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Building stronger partnerships for resilience

Opportunities for greater FAO engagement in realizing the goals of the DFID Humanitarian Policy










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    Book (stand-alone)
    Saving livelihoods saves lives 2018 2019
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    In recent years, the number of people experiencing acute hunger has been persistently high. And 2018 was no exception. Some 113 million people in 53 countries were acutely hungry last year. That is 113 million girls, boys, men and women, old and young, who were unable to access enough food and required humanitarian assistance to meet their most basic needs. For FAO, building resilient agriculture-based livelihoods and food systems is at the core of efforts to fight acute hunger and avert food crises. We know how critical humanitarian assistance is. At the same time, it is clear that humanitarian assistance on its own is not enough to win the battle against acute hunger. That is why FAO’s humanitarian work is firmly embedded within a foundation of resilience building. And this was really demonstrated in 2018, when the breadth of our work extended from immediate humanitarian response to protect lives and livelihoods in some of the most complex contexts in the world, including South Sudan and Yemen, to addressing the vulnerability of pastoral populations and facilitating the development of livestock feed balances in the Horn of Africa, to supporting disaster risk reduction efforts from Myanmar to Central America. Publications such as this offer us an opportunity to reflect on some of our achievements over the past year and identify how we can do better in the next. It is not intended as an exhaustive list of the work done under FAO’s strategic programme on resilience, but rather a snapshot to demonstrate what we can achieve and how much more this to be done.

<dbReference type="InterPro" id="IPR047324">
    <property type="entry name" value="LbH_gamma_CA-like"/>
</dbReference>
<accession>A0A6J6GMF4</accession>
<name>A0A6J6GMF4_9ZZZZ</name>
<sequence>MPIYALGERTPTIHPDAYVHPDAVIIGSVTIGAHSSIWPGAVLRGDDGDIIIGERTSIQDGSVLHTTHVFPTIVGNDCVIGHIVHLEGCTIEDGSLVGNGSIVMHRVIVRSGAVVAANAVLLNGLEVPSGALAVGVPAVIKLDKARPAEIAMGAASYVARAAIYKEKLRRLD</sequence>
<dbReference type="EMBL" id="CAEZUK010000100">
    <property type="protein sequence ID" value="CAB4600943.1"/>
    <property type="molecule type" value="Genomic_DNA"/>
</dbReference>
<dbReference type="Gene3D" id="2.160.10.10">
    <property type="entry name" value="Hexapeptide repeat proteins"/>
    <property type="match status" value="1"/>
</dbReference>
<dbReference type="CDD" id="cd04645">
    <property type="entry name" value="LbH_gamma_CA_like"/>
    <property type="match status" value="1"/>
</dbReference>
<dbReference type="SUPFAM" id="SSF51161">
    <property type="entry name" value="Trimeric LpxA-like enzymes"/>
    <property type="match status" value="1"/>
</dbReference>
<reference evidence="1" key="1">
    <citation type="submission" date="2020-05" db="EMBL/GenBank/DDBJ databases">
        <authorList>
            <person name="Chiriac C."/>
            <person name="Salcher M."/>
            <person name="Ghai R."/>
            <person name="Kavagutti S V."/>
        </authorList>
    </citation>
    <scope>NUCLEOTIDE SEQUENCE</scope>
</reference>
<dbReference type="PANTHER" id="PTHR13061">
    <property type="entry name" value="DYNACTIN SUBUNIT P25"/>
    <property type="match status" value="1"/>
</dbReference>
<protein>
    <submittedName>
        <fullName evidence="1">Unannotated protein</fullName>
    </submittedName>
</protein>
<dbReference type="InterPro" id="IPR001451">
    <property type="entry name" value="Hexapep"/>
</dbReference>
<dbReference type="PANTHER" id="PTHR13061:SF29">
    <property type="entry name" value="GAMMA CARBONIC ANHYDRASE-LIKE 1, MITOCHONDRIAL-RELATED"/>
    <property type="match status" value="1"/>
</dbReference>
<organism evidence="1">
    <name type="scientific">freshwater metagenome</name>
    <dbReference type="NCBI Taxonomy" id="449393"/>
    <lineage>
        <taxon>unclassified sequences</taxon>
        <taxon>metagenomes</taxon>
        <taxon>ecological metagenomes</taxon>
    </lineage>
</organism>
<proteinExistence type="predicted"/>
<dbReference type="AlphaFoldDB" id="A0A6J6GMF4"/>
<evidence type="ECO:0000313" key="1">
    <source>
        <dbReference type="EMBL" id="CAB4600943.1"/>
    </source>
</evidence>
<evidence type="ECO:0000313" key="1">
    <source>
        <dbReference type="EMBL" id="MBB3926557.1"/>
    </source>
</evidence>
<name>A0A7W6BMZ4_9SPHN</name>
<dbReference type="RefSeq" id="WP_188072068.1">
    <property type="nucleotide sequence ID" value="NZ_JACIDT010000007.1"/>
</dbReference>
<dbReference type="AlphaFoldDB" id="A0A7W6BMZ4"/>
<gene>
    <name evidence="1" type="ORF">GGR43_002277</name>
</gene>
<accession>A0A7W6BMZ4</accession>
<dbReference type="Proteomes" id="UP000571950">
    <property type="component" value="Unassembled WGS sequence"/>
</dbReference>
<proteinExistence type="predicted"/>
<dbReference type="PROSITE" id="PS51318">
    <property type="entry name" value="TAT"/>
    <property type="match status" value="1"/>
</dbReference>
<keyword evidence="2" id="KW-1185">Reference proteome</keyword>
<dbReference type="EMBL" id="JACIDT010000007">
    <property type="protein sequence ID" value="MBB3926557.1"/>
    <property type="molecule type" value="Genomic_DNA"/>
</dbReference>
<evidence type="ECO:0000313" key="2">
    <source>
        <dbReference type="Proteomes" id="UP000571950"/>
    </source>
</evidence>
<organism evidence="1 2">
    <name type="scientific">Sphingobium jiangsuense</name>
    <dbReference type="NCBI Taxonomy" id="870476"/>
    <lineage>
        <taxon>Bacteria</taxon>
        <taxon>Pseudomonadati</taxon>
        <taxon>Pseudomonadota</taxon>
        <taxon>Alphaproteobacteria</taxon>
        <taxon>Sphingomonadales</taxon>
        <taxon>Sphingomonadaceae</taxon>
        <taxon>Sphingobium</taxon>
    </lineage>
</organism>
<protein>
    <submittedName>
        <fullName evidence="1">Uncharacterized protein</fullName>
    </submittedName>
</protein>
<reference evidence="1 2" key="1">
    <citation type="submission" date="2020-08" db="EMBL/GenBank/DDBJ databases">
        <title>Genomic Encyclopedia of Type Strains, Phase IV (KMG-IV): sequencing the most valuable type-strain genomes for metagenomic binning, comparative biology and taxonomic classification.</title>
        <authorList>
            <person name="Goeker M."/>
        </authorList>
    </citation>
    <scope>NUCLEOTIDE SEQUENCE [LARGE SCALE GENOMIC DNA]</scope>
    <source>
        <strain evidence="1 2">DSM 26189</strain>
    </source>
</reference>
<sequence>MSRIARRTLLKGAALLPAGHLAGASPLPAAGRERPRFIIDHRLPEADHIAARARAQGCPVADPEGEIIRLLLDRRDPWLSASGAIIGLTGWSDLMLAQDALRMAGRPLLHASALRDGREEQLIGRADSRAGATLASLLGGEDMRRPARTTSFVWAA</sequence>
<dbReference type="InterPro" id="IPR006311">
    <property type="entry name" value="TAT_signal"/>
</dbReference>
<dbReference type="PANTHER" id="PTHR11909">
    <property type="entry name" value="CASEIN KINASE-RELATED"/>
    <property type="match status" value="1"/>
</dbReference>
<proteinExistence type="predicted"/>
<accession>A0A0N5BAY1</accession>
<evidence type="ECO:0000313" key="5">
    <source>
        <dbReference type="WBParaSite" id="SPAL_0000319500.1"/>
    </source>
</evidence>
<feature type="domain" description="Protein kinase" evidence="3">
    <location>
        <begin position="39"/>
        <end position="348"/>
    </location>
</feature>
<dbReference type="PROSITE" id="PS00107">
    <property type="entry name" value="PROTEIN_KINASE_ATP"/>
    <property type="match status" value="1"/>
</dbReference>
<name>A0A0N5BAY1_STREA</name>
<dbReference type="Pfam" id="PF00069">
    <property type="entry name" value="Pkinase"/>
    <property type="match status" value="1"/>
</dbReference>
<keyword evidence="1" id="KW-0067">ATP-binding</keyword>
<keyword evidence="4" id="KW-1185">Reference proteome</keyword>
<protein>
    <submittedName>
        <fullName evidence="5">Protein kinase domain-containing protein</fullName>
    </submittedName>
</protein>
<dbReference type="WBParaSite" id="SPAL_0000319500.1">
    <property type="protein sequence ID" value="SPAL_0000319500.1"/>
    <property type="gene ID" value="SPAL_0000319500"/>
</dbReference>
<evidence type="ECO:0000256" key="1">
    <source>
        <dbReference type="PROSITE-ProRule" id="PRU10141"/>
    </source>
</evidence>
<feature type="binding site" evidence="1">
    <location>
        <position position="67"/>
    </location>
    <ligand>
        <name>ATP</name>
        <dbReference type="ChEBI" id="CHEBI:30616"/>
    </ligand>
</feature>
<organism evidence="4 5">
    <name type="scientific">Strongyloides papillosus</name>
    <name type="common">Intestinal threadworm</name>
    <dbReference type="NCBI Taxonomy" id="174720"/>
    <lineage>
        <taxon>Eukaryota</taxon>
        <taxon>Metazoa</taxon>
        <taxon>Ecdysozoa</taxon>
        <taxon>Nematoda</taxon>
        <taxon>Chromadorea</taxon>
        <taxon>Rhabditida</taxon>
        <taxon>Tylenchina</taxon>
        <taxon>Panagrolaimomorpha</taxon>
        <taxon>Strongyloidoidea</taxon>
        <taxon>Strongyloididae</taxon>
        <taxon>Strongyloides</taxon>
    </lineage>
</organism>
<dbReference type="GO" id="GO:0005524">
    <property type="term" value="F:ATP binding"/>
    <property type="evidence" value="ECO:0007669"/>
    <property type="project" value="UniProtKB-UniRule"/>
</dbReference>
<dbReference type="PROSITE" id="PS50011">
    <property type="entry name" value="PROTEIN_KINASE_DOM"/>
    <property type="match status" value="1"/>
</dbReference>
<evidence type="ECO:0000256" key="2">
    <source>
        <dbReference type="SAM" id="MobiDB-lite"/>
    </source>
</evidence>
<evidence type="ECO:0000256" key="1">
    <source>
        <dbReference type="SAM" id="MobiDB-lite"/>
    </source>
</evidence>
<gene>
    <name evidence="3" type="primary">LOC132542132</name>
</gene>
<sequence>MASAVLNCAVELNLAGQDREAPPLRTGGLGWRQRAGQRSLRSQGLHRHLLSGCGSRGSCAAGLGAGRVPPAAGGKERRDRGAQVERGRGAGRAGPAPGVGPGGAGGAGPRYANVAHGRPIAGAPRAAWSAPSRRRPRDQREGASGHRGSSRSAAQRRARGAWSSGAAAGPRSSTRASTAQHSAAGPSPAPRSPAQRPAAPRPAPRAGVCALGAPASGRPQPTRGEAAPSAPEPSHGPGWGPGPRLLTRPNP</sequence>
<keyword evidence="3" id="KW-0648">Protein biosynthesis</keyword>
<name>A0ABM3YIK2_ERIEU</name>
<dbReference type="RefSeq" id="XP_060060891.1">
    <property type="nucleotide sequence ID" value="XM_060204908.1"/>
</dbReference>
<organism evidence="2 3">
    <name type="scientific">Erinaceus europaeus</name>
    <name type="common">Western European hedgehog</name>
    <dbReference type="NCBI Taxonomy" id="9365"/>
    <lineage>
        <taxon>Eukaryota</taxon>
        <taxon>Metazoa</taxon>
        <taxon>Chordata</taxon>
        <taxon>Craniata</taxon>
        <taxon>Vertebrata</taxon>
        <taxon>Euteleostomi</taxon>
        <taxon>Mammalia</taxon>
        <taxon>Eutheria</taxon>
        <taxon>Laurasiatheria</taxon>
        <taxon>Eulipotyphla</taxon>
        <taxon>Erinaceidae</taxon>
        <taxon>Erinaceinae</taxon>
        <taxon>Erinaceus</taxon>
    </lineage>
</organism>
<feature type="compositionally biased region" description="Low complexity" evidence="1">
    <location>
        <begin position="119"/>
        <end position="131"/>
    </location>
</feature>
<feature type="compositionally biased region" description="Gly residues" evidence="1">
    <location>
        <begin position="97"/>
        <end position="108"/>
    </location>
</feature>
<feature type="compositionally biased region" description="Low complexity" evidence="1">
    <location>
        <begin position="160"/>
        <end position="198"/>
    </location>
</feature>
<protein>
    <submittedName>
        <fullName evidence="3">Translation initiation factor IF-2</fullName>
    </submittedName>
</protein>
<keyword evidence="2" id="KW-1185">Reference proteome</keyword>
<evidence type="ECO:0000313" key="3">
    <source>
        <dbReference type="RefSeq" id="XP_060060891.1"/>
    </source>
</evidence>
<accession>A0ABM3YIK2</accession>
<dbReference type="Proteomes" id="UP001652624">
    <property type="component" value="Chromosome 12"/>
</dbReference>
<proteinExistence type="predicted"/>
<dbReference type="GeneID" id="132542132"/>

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    Brochure, flyer, fact-sheet
    FAO's role in humanitarian contexts
    Saving lives through stronger, more resilient livelihoods in 2018
    2018
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    After decades of progress, hunger is on the rise again. The figures from The State of Food Security and Nutrition in the World 2017 report show an increase in the absolute number of people affected by chronic hunger and a rise in the global prevalence of undernourishment. Globally, the number of chronically malnourished people is estimated to have increased to 815 million from 777 million in 2015. In 2017, four countries faced a very real threat of famine and many more saw increasing numbers of people facing severe hunger. Protecting livelihoods by providing emergency agricultural assistance from the onset of a crisis is crucial to save lives, while enabling people to produce food and earn an income. Rapid and efficient response to agricultural threats and emergencies saves lives, promotes recovery and reduces the gap between dependency on food assistance and self-reliance. FAO helps people to: • anticipate, prepare for and prevent crises • respond quickly and effectively when disaster does strike • invest in stronger recovery and resilient livelihoods
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    Document
    Somalia Situation Report – May 2017 2017
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    Poor rains and extended drought over consecutive growing seasons have impacted rural livelihoods and food security in Somalia, pushing the country to the brink of famine. This just five years after the 2011 crisis that claimed the lives of over a quarter million people and as the Somali people continue to rebuild from decades of internal conflict. Some 6.7 million people now face acute food insecurity (IPC phases 2, 3 & 4), with the majority – 68 percent – of severely food insecure (IPC phases 3 & 4) in rural areas (2.2 million). Rural areas are home to nine in ten people at greatest risk – those on the brink of famine (IPC 4). Following early warning in February a quick response by donors, the humanitarian community and the Somali government and people, the worst has so far been averted via a combination of interventions – including cash transfers and livelihood support delivered by FAO at massive scale. April-June rains are critical to Somalia’s main Gu growing season and help rejuve nate rangelands. While they have now started, they started late and rainfall has been below average in many places. Meanwhile, displacement, disease (a severe outbreak of acute watery diarrhoea/cholera) and compounding needs are contributing to a further deterioration in food security.

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